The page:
Oakland ‘slow roads’ road closure program ends

It was an idea coined in the early days of stay-at-home orders due to the pandemic: to close off a few blocks in some residential areas so co-residents can step outside to get some fresh air and walk or bike without be able to drive To get out of the way of speeding cars.

Many Bay Area cities adopted the so-called “slow streets” concept, as did the growing trend of closing off downtown blocks so that restaurants could set up tables on sidewalks, parking lots and curbside parklets, which were not allowed inside. ,

Today, cities across the region are rethinking how much of their streets to give back to cars. Oakland, which has covered 21 miles for safe roads, is pulling back many of its barriers. So is Berkeley. Alameda is going in the other direction, slowing down its roads for another year. And San Francisco has chosen a middle ground: Four roads will be slow.

“What we see now is the time to develop ‘slow roads,'” said Oakland Department of Transportation director Ryan Russo.

“In the early stages of Covid, the needs of the community were that people were connected, children weren’t in school, people needed to move around their neighbourhoods, there was no football or gymnastics after school,” Rousseau said.

“There was little to do with anything, so we put up these barricades, and people actually came out and used to walk the streets and ride scooters,” he said. “But that’s not really the need that we’re in now. We’re at a different stage. Kids are moving to Little League. We’re seeing a decline in that kind of use.”

At least initially, the program received very positive support, and it allowed many people to use the streets in their neighborhoods for recreation, according to the Department of Transportation’s response to the survey.

But the level of support varied across demographics and neighborhoods.

“The thing about slow roads is that they acted differently across the city. Some areas have done a great job, in others you may not even notice the difference,” said Dave Campbell, Advocacy Director for Bike East Bay.

Although effective in blocking or at least slowing down traffic, the program did not address some of the most pressing safety concerns of people, he said.

For essential workers who were still commuting to work, as well as for many residents of East Oakland neighborhoods, traffic safety was a bigger concern than providing street space for physical activity.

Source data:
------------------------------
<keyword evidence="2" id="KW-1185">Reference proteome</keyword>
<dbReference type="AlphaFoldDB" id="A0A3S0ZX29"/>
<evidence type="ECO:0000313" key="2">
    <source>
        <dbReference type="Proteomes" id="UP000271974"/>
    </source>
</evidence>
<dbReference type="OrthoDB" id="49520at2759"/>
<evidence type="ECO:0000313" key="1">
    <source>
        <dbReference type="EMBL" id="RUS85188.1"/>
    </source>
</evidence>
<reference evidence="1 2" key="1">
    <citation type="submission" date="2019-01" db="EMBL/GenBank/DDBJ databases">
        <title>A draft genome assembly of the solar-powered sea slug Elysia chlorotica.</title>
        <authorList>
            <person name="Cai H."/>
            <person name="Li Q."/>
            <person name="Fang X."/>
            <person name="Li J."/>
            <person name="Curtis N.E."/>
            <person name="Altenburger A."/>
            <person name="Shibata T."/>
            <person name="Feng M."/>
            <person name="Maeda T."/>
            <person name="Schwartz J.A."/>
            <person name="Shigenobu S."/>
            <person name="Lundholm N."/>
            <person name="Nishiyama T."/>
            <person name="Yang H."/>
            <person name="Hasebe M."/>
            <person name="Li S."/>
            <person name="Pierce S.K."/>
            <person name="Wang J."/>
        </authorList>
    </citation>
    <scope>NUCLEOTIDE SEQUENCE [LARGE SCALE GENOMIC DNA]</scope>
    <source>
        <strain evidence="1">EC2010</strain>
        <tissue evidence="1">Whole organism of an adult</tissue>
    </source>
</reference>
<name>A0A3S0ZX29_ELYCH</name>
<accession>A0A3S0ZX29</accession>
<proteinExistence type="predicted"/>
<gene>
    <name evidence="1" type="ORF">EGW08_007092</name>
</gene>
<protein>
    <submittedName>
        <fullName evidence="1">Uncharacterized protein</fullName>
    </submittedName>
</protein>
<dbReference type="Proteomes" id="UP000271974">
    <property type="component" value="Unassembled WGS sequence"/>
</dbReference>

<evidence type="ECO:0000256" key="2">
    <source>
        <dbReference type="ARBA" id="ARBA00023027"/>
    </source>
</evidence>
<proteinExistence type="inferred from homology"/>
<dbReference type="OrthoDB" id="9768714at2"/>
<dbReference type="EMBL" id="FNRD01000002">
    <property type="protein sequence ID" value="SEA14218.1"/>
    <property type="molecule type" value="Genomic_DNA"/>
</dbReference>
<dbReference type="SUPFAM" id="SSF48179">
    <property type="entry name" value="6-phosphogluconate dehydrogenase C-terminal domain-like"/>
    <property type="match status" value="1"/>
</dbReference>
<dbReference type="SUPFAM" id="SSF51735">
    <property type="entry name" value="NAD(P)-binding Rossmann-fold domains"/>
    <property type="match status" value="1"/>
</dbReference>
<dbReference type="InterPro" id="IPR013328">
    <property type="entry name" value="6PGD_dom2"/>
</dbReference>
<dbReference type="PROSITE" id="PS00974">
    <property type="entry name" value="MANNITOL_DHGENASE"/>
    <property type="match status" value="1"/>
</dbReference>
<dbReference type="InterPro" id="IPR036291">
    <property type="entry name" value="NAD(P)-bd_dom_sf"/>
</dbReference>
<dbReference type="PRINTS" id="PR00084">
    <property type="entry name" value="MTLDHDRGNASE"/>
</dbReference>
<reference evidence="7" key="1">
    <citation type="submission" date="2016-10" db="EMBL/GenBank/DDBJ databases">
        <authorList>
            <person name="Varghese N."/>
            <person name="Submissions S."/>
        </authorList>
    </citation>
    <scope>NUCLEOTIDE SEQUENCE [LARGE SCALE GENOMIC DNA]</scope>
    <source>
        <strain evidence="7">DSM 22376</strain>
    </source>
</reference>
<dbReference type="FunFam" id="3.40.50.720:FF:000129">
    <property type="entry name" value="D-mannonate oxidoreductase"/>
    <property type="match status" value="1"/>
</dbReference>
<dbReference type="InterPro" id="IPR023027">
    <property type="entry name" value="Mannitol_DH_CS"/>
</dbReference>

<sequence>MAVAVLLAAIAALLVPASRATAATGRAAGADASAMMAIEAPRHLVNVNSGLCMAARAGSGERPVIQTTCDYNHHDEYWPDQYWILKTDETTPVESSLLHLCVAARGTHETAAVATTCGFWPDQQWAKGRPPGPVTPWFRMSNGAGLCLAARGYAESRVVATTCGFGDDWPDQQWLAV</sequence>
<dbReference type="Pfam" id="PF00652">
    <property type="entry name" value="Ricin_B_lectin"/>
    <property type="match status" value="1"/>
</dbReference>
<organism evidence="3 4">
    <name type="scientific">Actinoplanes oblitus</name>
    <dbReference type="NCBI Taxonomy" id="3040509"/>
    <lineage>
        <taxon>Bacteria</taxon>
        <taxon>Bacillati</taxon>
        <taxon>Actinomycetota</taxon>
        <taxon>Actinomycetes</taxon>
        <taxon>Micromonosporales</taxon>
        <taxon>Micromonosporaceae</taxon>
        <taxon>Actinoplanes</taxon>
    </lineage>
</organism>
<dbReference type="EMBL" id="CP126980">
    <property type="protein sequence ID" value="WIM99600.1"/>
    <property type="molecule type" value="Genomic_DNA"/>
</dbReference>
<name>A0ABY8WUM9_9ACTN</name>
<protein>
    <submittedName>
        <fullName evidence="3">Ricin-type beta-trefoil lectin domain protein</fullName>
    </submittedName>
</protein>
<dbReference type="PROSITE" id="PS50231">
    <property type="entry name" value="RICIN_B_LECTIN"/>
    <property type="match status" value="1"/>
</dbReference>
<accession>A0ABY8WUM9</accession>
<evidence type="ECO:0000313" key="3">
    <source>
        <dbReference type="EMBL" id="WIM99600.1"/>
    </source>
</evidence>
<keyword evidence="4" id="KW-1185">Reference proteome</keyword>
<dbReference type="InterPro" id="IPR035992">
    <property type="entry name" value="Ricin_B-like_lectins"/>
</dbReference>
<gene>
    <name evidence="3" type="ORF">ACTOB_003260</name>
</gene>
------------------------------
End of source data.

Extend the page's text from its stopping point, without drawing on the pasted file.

In 2020, Oakland Police reported an increase in traffic-related deaths – 33 people were killed, up from 27 the previous year. According to city documents, speeding, failure to yield and running a red light were among the incidents of reckless driving that were blamed for the spike.

This was not a new trend either. A 2018 report found that the city has about two “serious or fatal” traffic collisions each week, with a disproportionately large number of seniors and people of color living near more dangerous roads. Most accidents are concentrated in 6% of the city’s 800 miles or more of roads.

Taking notice of such statistics, the city’s Department of Transportation expanded the Slow Streets program to include 15 “essential places” in May 2020. There, it added additional barriers to help residents safely reach grocery stores, COVID-19 testing sites and other destinations.

In those locations, road fixtures such as permanent concrete “safety islands” or more permanent barriers will be built to protect pedestrians.

In the meantime, the city will also explore installing traffic-calming measures in slow street spots that were based on planned bike routes, Rousseau said.

In addition, the department will try to make it easier for neighborhoods to “pop-up” slow roads if they want to reclaim blocks for non-car activities. Currently, the block party allows that the closure of roads requires efforts such as petitioning neighbors to sign it.

Rousseau said that Slow Streets and such programs have changed the thinking of many people about how they can rearrange their streets temporarily or for good. Businesses that were once aware of bike lane additions or road lane reductions have seen how changes in road use can be beneficial.

“It’s an awakening of what our right of way can be. We are truly stewards of the public’s right, which is such an important asset to the community,” Rousseau said. “There’s still so much potential for what these places can do.”

The Department of Transportation will present an update on the transformation of its slow roads at a virtual meeting of the Cyclist and Pedestrian Advisory Commission on January 20 at 6 p.m. The meeting is open to the public and at https://www.oaklandca.gov/meetings/. cyclist-and-pedestrian-consultant-commission-bpac-meeting-January-2022.

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